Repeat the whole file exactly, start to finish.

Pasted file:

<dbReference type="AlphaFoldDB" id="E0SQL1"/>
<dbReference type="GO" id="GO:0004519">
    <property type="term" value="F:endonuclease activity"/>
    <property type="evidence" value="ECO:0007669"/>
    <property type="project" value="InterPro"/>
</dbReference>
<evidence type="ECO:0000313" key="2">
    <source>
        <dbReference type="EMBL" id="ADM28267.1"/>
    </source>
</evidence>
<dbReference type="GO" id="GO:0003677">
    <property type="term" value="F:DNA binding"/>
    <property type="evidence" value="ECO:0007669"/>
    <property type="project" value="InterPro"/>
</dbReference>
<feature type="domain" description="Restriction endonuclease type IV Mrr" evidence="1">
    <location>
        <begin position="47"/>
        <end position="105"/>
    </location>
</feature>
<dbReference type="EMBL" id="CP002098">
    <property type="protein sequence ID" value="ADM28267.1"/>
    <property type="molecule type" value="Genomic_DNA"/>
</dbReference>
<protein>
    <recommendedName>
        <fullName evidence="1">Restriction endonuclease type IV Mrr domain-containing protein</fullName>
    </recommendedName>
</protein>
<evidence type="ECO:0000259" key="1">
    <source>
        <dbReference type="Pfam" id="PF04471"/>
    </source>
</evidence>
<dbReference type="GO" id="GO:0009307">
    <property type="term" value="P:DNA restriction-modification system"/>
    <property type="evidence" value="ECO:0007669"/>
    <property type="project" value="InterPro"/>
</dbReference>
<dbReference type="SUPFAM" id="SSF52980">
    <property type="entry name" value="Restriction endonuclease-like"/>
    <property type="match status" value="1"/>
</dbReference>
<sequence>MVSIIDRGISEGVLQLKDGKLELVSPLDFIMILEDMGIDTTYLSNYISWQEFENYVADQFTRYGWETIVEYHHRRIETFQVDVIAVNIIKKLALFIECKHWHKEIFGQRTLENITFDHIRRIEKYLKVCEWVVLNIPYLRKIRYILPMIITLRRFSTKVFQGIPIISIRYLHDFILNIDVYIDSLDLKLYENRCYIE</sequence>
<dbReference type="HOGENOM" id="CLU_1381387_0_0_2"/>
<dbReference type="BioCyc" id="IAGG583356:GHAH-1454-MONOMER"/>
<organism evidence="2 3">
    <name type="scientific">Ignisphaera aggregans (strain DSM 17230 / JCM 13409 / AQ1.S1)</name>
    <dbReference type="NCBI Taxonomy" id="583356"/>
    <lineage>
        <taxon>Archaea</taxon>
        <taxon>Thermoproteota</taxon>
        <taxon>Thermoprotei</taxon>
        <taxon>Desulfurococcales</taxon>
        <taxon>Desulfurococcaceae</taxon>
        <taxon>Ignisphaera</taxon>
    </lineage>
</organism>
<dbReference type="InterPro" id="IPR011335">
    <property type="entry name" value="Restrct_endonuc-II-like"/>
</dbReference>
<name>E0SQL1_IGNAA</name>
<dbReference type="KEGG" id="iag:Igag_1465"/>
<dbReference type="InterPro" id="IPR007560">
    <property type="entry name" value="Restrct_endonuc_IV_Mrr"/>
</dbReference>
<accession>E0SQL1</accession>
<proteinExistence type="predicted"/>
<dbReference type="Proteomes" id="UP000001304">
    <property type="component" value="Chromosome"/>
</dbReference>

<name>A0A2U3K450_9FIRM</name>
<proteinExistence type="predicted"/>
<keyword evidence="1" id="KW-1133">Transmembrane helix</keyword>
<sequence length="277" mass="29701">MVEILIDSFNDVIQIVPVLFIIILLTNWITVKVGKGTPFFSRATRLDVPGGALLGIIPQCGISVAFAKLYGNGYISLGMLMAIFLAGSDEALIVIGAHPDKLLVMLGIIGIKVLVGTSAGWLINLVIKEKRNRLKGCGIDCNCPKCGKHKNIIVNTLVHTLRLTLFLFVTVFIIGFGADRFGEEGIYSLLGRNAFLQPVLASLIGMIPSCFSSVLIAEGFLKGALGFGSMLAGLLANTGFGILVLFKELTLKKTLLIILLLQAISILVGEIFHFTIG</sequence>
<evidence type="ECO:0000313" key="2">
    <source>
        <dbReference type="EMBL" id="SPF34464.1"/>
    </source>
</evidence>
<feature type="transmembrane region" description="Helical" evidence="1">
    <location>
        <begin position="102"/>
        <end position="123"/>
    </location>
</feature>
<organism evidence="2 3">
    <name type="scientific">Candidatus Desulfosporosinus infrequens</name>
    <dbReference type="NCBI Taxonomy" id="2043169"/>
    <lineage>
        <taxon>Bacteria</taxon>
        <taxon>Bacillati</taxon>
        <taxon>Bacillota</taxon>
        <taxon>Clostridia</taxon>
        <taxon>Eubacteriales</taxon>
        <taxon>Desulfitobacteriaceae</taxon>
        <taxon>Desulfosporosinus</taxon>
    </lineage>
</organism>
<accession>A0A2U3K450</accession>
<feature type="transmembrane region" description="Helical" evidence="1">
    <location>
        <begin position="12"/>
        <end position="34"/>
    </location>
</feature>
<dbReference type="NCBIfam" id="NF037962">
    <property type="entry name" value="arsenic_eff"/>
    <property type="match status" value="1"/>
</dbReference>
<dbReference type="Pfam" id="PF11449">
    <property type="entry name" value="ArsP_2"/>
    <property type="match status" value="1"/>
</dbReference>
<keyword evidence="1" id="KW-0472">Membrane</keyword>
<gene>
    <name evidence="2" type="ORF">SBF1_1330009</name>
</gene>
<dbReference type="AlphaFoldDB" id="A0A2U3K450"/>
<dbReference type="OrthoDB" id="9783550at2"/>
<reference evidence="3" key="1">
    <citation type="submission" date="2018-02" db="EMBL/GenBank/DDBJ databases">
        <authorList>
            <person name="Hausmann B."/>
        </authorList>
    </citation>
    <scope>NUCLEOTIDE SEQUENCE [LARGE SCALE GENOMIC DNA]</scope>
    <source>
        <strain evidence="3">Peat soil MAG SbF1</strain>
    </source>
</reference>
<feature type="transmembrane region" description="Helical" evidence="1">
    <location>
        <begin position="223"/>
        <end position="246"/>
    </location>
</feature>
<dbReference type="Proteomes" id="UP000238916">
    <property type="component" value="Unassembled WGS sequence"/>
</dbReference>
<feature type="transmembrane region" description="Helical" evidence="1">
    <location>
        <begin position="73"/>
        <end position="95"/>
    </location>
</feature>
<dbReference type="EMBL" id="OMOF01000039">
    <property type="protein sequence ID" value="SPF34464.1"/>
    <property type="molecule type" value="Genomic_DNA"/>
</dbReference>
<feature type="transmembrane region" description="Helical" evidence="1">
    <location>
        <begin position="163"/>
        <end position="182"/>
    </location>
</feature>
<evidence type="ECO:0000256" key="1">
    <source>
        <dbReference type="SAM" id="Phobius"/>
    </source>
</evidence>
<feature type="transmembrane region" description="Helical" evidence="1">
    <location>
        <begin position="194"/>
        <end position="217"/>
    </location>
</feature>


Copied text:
<dbReference type="AlphaFoldDB" id="E0SQL1"/>
<dbReference type="GO" id="GO:0004519">
    <property type="term" value="F:endonuclease activity"/>
    <property type="evidence" value="ECO:0007669"/>
    <property type="project" value="InterPro"/>
</dbReference>
<evidence type="ECO:0000313" key="2">
    <source>
        <dbReference type="EMBL" id="ADM28267.1"/>
    </source>
</evidence>
<dbReference type="GO" id="GO:0003677">
    <property type="term" value="F:DNA binding"/>
    <property type="evidence" value="ECO:0007669"/>
    <property type="project" value="InterPro"/>
</dbReference>
<feature type="domain" description="Restriction endonuclease type IV Mrr" evidence="1">
    <location>
        <begin position="47"/>
        <end position="105"/>
    </location>
</feature>
<dbReference type="EMBL" id="CP002098">
    <property type="protein sequence ID" value="ADM28267.1"/>
    <property type="molecule type" value="Genomic_DNA"/>
</dbReference>
<protein>
    <recommendedName>
        <fullName evidence="1">Restriction endonuclease type IV Mrr domain-containing protein</fullName>
    </recommendedName>
</protein>
<evidence type="ECO:0000259" key="1">
    <source>
        <dbReference type="Pfam" id="PF04471"/>
    </source>
</evidence>
<dbReference type="GO" id="GO:0009307">
    <property type="term" value="P:DNA restriction-modification system"/>
    <property type="evidence" value="ECO:0007669"/>
    <property type="project" value="InterPro"/>
</dbReference>
<dbReference type="SUPFAM" id="SSF52980">
    <property type="entry name" value="Restriction endonuclease-like"/>
    <property type="match status" value="1"/>
</dbReference>
<sequence>MVSIIDRGISEGVLQLKDGKLELVSPLDFIMILEDMGIDTTYLSNYISWQEFENYVADQFTRYGWETIVEYHHRRIETFQVDVIAVNIIKKLALFIECKHWHKEIFGQRTLENITFDHIRRIEKYLKVCEWVVLNIPYLRKIRYILPMIITLRRFSTKVFQGIPIISIRYLHDFILNIDVYIDSLDLKLYENRCYIE</sequence>
<dbReference type="HOGENOM" id="CLU_1381387_0_0_2"/>
<dbReference type="BioCyc" id="IAGG583356:GHAH-1454-MONOMER"/>
<organism evidence="2 3">
    <name type="scientific">Ignisphaera aggregans (strain DSM 17230 / JCM 13409 / AQ1.S1)</name>
    <dbReference type="NCBI Taxonomy" id="583356"/>
    <lineage>
        <taxon>Archaea</taxon>
        <taxon>Thermoproteota</taxon>
        <taxon>Thermoprotei</taxon>
        <taxon>Desulfurococcales</taxon>
        <taxon>Desulfurococcaceae</taxon>
        <taxon>Ignisphaera</taxon>
    </lineage>
</organism>
<dbReference type="InterPro" id="IPR011335">
    <property type="entry name" value="Restrct_endonuc-II-like"/>
</dbReference>
<name>E0SQL1_IGNAA</name>
<dbReference type="KEGG" id="iag:Igag_1465"/>
<dbReference type="InterPro" id="IPR007560">
    <property type="entry name" value="Restrct_endonuc_IV_Mrr"/>
</dbReference>
<accession>E0SQL1</accession>
<proteinExistence type="predicted"/>
<dbReference type="Proteomes" id="UP000001304">
    <property type="component" value="Chromosome"/>
</dbReference>

<name>A0A2U3K450_9FIRM</name>
<proteinExistence type="predicted"/>
<keyword evidence="1" id="KW-1133">Transmembrane helix</keyword>
<sequence length="277" mass="29701">MVEILIDSFNDVIQIVPVLFIIILLTNWITVKVGKGTPFFSRATRLDVPGGALLGIIPQCGISVAFAKLYGNGYISLGMLMAIFLAGSDEALIVIGAHPDKLLVMLGIIGIKVLVGTSAGWLINLVIKEKRNRLKGCGIDCNCPKCGKHKNIIVNTLVHTLRLTLFLFVTVFIIGFGADRFGEEGIYSLLGRNAFLQPVLASLIGMIPSCFSSVLIAEGFLKGALGFGSMLAGLLANTGFGILVLFKELTLKKTLLIILLLQAISILVGEIFHFTIG</sequence>
<evidence type="ECO:0000313" key="2">
    <source>
        <dbReference type="EMBL" id="SPF34464.1"/>
    </source>
</evidence>
<feature type="transmembrane region" description="Helical" evidence="1">
    <location>
        <begin position="102"/>
        <end position="123"/>
    </location>
</feature>
<organism evidence="2 3">
    <name type="scientific">Candidatus Desulfosporosinus infrequens</name>
    <dbReference type="NCBI Taxonomy" id="2043169"/>
    <lineage>
        <taxon>Bacteria</taxon>
        <taxon>Bacillati</taxon>
        <taxon>Bacillota</taxon>
        <taxon>Clostridia</taxon>
        <taxon>Eubacteriales</taxon>
        <taxon>Desulfitobacteriaceae</taxon>
        <taxon>Desulfosporosinus</taxon>
    </lineage>
</organism>
<accession>A0A2U3K450</accession>
<feature type="transmembrane region" description="Helical" evidence="1">
    <location>
        <begin position="12"/>
        <end position="34"/>
    </location>
</feature>
<dbReference type="NCBIfam" id="NF037962">
    <property type="entry name" value="arsenic_eff"/>
    <property type="match status" value="1"/>
</dbReference>
<dbReference type="Pfam" id="PF11449">
    <property type="entry name" value="ArsP_2"/>
    <property type="match status" value="1"/>
</dbReference>
<keyword evidence="1" id="KW-0472">Membrane</keyword>
<gene>
    <name evidence="2" type="ORF">SBF1_1330009</name>
</gene>
<dbReference type="AlphaFoldDB" id="A0A2U3K450"/>
<dbReference type="OrthoDB" id="9783550at2"/>
<reference evidence="3" key="1">
    <citation type="submission" date="2018-02" db="EMBL/GenBank/DDBJ databases">
        <authorList>
            <person name="Hausmann B."/>
        </authorList>
    </citation>
    <scope>NUCLEOTIDE SEQUENCE [LARGE SCALE GENOMIC DNA]</scope>
    <source>
        <strain evidence="3">Peat soil MAG SbF1</strain>
    </source>
</reference>
<feature type="transmembrane region" description="Helical" evidence="1">
    <location>
        <begin position="223"/>
        <end position="246"/>
    </location>
</feature>
<dbReference type="Proteomes" id="UP000238916">
    <property type="component" value="Unassembled WGS sequence"/>
</dbReference>
<feature type="transmembrane region" description="Helical" evidence="1">
    <location>
        <begin position="73"/>
        <end position="95"/>
    </location>
</feature>
<dbReference type="EMBL" id="OMOF01000039">
    <property type="protein sequence ID" value="SPF34464.1"/>
    <property type="molecule type" value="Genomic_DNA"/>
</dbReference>
<feature type="transmembrane region" description="Helical" evidence="1">
    <location>
        <begin position="163"/>
        <end position="182"/>
    </location>
</feature>
<evidence type="ECO:0000256" key="1">
    <source>
        <dbReference type="SAM" id="Phobius"/>
    </source>
</evidence>
<feature type="transmembrane region" description="Helical" evidence="1">
    <location>
        <begin position="194"/>
        <end position="217"/>
    </location>
</feature>